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Oceania’s goal “is to offer the best food and great service,” general manager Raffaele Cinque said. “Our midsize ships can sail to remote areas and small ports, which is an added advantage. We don’t go to heavily touristed destinations, and we arrange more exclusive tours for our clientele.”

During a shore excursion on St. Martin, 30 passengers trained for crew positions aboard an America’s Cup raceboat and competed in a regatta. Others had the option of revving up a Harley-Davidson motorcycle for a wind-whipped ride through the island’s countryside. In Tortola, we joined a tour that took us to the nearby island of Virgin Gorda, where we marveled at the Baths National Park’s huge granite boulders and crystalline pools of water. Led by guide Alex Esser, we threaded our way from the Baths to Devil’s Bay through bone-twisting crevices and over water-slicked rocks to reach a pristine sugar-sand beach.

In the Dominican Republic, our 24-passenger tour group descended 240 feet into the cathedral-like Maravillas (“Wonders”) limestone caves, used by the Taino Indians for tribal rituals in Columbus’s time and containing 472 petroglyphs etched on the walls. We also visited San Pedro de Macoris, once a booming sugar town, to admire the homes of Dominican-born Major League Baseball stars, including Sammy Sosa, and watch workers hand-roll cigars at the Macorix Cigar Co.

Claudia Capos for the Boston Globe

During a shore excursion to the Baths National Park on Virgin Gorda, Regatta cruise passengers explored massive granite boulders.

On our final excursion, at Grand Turk Island in the Turks and Caicos, we sailed aboard a catamaran to the “Turk wall,” an underwater coral shelf teeming with marine life. Donning snorkel masks and fins, we delighted as our jovial Jamaican crew “chummed” the water with bread, attracting fish in rainbow colors and a small reef shark. Later, on a secluded beach, we drank rum punch and dug our toes into sun-bleached sand.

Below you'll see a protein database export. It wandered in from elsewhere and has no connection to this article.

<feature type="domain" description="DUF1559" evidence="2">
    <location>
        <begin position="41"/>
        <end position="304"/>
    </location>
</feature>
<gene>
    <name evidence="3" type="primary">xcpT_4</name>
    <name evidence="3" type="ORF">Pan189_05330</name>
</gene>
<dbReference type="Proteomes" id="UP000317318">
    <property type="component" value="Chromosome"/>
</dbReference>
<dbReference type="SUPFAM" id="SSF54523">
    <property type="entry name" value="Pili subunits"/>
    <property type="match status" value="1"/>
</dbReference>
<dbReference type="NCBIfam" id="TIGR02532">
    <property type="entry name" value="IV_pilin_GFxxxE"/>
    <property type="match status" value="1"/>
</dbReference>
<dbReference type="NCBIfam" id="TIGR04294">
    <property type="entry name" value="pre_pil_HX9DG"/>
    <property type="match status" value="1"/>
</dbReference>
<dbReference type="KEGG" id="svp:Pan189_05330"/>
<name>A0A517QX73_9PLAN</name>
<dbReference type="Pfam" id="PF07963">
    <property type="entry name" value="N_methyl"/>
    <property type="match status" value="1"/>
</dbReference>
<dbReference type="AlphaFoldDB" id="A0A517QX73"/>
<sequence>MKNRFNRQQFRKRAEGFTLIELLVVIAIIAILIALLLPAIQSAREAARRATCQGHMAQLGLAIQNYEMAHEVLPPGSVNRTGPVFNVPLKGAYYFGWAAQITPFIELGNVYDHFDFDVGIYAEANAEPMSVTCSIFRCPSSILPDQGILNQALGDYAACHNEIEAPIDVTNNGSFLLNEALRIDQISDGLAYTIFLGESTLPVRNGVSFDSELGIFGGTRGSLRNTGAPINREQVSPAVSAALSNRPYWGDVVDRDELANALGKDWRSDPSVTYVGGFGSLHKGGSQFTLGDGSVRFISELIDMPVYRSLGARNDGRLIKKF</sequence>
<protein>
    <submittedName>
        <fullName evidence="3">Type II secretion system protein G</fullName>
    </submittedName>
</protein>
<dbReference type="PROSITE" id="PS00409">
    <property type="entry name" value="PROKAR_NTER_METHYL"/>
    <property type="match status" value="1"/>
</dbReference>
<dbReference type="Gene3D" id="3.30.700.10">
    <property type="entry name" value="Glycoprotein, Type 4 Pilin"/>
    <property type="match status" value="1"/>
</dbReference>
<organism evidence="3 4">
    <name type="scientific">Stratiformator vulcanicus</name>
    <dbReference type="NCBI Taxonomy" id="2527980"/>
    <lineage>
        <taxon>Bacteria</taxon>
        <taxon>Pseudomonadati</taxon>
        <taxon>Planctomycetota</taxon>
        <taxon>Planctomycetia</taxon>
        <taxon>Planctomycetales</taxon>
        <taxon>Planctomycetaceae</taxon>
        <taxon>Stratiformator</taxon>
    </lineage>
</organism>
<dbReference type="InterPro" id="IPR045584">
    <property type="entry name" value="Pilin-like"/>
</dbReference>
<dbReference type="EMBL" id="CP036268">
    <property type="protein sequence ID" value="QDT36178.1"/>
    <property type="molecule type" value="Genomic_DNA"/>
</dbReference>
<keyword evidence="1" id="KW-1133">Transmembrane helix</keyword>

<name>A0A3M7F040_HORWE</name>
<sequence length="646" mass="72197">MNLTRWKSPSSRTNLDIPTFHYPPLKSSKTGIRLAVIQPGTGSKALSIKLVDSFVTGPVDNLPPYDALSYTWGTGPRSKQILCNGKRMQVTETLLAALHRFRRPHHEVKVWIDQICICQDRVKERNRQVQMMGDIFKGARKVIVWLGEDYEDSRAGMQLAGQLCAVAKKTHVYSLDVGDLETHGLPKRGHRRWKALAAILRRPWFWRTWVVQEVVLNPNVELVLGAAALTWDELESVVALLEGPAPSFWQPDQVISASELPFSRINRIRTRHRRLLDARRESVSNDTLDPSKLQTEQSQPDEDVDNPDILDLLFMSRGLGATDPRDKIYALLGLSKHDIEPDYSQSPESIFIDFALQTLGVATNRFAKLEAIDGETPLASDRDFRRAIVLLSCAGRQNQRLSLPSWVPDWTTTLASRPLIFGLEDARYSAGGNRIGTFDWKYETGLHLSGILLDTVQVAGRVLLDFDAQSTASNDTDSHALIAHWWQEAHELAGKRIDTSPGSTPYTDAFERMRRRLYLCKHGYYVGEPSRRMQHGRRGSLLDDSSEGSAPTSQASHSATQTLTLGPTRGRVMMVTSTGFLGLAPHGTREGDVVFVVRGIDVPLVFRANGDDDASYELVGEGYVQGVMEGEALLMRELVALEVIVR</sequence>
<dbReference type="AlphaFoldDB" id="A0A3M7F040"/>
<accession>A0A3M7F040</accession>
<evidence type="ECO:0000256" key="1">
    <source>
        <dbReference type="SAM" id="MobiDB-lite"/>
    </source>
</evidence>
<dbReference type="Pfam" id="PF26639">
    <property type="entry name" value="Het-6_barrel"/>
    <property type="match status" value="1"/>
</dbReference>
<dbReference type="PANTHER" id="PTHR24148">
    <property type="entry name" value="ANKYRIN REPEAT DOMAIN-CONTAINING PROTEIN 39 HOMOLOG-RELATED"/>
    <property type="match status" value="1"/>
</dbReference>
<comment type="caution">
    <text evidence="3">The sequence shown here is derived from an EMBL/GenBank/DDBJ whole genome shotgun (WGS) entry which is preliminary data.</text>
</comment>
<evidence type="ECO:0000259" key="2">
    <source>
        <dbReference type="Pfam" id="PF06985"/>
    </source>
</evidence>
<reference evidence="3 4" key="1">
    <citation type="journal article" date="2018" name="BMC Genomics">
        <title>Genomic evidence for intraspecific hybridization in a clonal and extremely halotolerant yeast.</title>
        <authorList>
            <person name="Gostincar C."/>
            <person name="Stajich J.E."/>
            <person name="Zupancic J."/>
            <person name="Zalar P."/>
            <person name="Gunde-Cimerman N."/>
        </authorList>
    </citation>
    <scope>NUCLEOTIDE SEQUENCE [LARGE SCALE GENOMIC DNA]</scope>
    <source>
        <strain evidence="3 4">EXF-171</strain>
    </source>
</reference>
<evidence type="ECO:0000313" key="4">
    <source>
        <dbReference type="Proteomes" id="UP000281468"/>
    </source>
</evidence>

On sea days, we signed up for personal training sessions with champion body builder Vefa Toga at the ship’s Canyon Ranch Spa Club or tuned into talks on Caribbean culture by guest lecturer Robert W. Kirk. We didn’t miss the rock-climbing walls, giant water slides, and zip lines on larger ships.

Every evening we savored outstanding cuisine from five-star menus inspired by executive culinary director and master chef Jacques Pepin for the Regatta’s main dining room and its two specialty restaurants, the Polo Grill and Toscana. One evening we dined at a romantic table for two at Toscana, overlooking the twinkling lights around Philipsburg, Dutch St. Martin’s capital. We selected carpaccio di manzo (thin-sliced prime beef), black tagliolini with truffle cream sauce, risotto all’aragosta (lobster with pasta), filet mignon in Gorgonzola crust, and osso buco alla Milanese. As we finished our sorbet and Italian torte cake, Toscana chef Biagio Gallo stopped by. “From beginning to end, all our dishes are made to order,” he said. “Everything is prepared fresh daily. We have no microwaves.”

Our biggest surprise was learning that Brajcic had fended off an attack by Somali pirates six years ago. The silver-haired, Croatian-born captain recounted the rapid-fire events of Nov. 30, 2008, aboard the
M/S Nautica, as it sailed through the Gulf of Aden. Early that morning, Brajcic spotted two skiffs with gunmen approaching and ordered passengers to take cover. To save the ship, he ramped up the Nautica’s speed to 21 knots and outran the pirates, who fired 10 shots. The captain received two awards from the Croatian government, commending him for his valor.

Fortunately, we did not encounter any pirates of the Caribbean during our Regatta cruise. As we disembarked on the final day, Brajcic stood calmly at the gangway to shake hands and wish us farewell.

Claudia Capos can be reached at capocomm@sbcglobal.net.